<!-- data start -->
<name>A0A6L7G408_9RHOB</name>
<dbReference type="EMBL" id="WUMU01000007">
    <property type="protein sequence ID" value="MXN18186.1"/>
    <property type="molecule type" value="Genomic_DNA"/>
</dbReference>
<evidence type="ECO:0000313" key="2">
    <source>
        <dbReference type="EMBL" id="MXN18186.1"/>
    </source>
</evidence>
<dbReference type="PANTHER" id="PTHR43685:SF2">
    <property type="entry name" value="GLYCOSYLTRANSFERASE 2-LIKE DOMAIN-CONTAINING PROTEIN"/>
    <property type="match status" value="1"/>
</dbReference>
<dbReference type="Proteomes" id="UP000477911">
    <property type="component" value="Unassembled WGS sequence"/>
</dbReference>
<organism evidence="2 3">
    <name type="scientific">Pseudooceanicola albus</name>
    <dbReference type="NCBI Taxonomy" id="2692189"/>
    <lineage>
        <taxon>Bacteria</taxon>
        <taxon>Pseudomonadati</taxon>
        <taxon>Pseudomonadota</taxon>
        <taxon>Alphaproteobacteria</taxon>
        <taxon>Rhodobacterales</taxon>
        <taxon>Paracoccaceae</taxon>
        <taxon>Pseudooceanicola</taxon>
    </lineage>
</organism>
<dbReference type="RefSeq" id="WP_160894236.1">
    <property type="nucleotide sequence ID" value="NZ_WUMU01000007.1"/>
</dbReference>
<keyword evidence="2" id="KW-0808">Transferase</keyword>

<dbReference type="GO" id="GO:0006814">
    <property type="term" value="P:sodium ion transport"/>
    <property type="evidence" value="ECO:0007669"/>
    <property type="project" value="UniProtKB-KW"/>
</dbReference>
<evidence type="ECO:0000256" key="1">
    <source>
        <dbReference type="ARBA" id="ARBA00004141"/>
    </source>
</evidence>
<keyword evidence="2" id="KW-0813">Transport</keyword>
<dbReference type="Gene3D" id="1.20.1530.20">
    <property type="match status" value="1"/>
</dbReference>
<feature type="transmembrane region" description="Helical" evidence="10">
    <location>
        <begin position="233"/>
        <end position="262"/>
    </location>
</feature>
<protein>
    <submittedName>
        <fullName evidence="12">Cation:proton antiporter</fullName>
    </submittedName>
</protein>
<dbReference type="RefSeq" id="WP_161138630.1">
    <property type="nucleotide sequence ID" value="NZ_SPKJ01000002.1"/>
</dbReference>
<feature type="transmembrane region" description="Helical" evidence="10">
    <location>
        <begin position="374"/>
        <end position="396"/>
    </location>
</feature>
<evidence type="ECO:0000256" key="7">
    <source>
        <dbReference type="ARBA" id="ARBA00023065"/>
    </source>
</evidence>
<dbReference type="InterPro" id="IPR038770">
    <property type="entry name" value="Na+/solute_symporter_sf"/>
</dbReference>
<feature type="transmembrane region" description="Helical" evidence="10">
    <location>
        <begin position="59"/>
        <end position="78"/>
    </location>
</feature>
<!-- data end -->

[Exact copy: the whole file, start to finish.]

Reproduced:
<name>A0A6L7G408_9RHOB</name>
<dbReference type="EMBL" id="WUMU01000007">
    <property type="protein sequence ID" value="MXN18186.1"/>
    <property type="molecule type" value="Genomic_DNA"/>
</dbReference>
<evidence type="ECO:0000313" key="2">
    <source>
        <dbReference type="EMBL" id="MXN18186.1"/>
    </source>
</evidence>
<dbReference type="PANTHER" id="PTHR43685:SF2">
    <property type="entry name" value="GLYCOSYLTRANSFERASE 2-LIKE DOMAIN-CONTAINING PROTEIN"/>
    <property type="match status" value="1"/>
</dbReference>
<dbReference type="Proteomes" id="UP000477911">
    <property type="component" value="Unassembled WGS sequence"/>
</dbReference>
<organism evidence="2 3">
    <name type="scientific">Pseudooceanicola albus</name>
    <dbReference type="NCBI Taxonomy" id="2692189"/>
    <lineage>
        <taxon>Bacteria</taxon>
        <taxon>Pseudomonadati</taxon>
        <taxon>Pseudomonadota</taxon>
        <taxon>Alphaproteobacteria</taxon>
        <taxon>Rhodobacterales</taxon>
        <taxon>Paracoccaceae</taxon>
        <taxon>Pseudooceanicola</taxon>
    </lineage>
</organism>
<dbReference type="RefSeq" id="WP_160894236.1">
    <property type="nucleotide sequence ID" value="NZ_WUMU01000007.1"/>
</dbReference>
<keyword evidence="2" id="KW-0808">Transferase</keyword>

<dbReference type="GO" id="GO:0006814">
    <property type="term" value="P:sodium ion transport"/>
    <property type="evidence" value="ECO:0007669"/>
    <property type="project" value="UniProtKB-KW"/>
</dbReference>
<evidence type="ECO:0000256" key="1">
    <source>
        <dbReference type="ARBA" id="ARBA00004141"/>
    </source>
</evidence>
<keyword evidence="2" id="KW-0813">Transport</keyword>
<dbReference type="Gene3D" id="1.20.1530.20">
    <property type="match status" value="1"/>
</dbReference>
<feature type="transmembrane region" description="Helical" evidence="10">
    <location>
        <begin position="233"/>
        <end position="262"/>
    </location>
</feature>
<protein>
    <submittedName>
        <fullName evidence="12">Cation:proton antiporter</fullName>
    </submittedName>
</protein>
<dbReference type="RefSeq" id="WP_161138630.1">
    <property type="nucleotide sequence ID" value="NZ_SPKJ01000002.1"/>
</dbReference>
<feature type="transmembrane region" description="Helical" evidence="10">
    <location>
        <begin position="374"/>
        <end position="396"/>
    </location>
</feature>
<evidence type="ECO:0000256" key="7">
    <source>
        <dbReference type="ARBA" id="ARBA00023065"/>
    </source>
</evidence>
<dbReference type="InterPro" id="IPR038770">
    <property type="entry name" value="Na+/solute_symporter_sf"/>
</dbReference>
<feature type="transmembrane region" description="Helical" evidence="10">
    <location>
        <begin position="59"/>
        <end position="78"/>
    </location>
</feature>